A CT scanner constantly moves, so how can you tell when it’s on the verge of moving too much? Medical professionals will eventually hear the loud humming noise that signals when the tube housing is wearing down, and they’ll observe longer tube cooling delays when the scanner is having problems keeping the temperature down—but with remote condition monitoring, they can see these problems sooner, before they start impacting care or causing breakdowns.
Ventilators and other life support equipment have much higher stakes, and they’re sometimes used in a patient’s home rather than a medical facility, making it even more crucial that medical personnel and other caregivers can identify equipment issues early. Remote condition monitoring enables manufacturers to monitor their specialized machines for the first signs of a potential problem.
Agricultural operations rely on costly equipment to maintain their razor-thin margins. While some changes in performance can be attributed to the raw materials you’re working with—such as an aging dairy cow that doesn’t produce as much milk as she used to—other anomalies indicate a problem with the equipment. If a component is wearing out in an automatic milking system, that can affect the well-being of your animals, milk yield, or milk quality, all of which would be detrimental to a dairy farm. Tractors are often some of the most critical, expensive equipment on a farm, and remote condition monitoring enables farmers to identify issues before they cause breakdowns.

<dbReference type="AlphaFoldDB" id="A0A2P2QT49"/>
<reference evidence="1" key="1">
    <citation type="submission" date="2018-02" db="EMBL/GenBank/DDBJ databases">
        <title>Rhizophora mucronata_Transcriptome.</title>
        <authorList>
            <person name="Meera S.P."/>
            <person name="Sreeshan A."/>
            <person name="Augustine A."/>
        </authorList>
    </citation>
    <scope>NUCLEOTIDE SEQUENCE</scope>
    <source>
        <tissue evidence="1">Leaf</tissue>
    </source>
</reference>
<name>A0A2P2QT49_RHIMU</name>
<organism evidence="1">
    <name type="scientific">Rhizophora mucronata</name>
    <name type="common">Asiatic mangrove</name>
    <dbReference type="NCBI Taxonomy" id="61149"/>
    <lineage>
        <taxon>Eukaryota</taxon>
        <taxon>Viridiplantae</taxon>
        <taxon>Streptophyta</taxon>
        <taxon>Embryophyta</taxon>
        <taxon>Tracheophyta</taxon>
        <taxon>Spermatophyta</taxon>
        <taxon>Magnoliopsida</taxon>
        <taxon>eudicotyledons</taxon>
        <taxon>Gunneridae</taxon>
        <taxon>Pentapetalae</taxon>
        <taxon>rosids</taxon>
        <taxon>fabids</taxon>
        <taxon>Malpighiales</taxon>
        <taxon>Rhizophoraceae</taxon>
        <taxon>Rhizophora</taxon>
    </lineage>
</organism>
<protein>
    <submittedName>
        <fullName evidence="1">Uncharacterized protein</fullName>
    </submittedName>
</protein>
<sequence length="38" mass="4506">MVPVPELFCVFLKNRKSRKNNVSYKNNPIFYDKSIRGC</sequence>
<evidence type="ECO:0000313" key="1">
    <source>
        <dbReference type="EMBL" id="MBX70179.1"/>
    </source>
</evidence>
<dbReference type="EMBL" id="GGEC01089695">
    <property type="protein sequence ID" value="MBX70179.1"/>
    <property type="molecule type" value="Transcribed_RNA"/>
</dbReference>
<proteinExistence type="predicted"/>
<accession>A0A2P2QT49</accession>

Farms also use remote condition monitoring to improve crop yield and streamline irrigation. Crop yield monitoring tracks the temperature and moisture level of soil to help maximize crop yield, while smart irrigation uses weather conditions to optimize when watering occurs and avoid wasteful water use.
In any agricultural operation, there are mission-critical assets you can’t afford to be without, and conditions you can monitor to ensure these assets are operating in peak condition.
Improve your remote condition monitoring solution with emnify
emnify is a global IoT connectivity provider. Our specialized SIM cards enable your remote condition monitoring sensors to connect to more than 540 cellular networks in over 195 countries. Wherever you deploy, you and your customers will have the service you need to monitor your assets remotely. And with our network redundancies, we can provide an industry-leading 99.95% guaranteed uptime.
Want to see what emnify can do for your business? Start a free trial or talk to an IoT expert.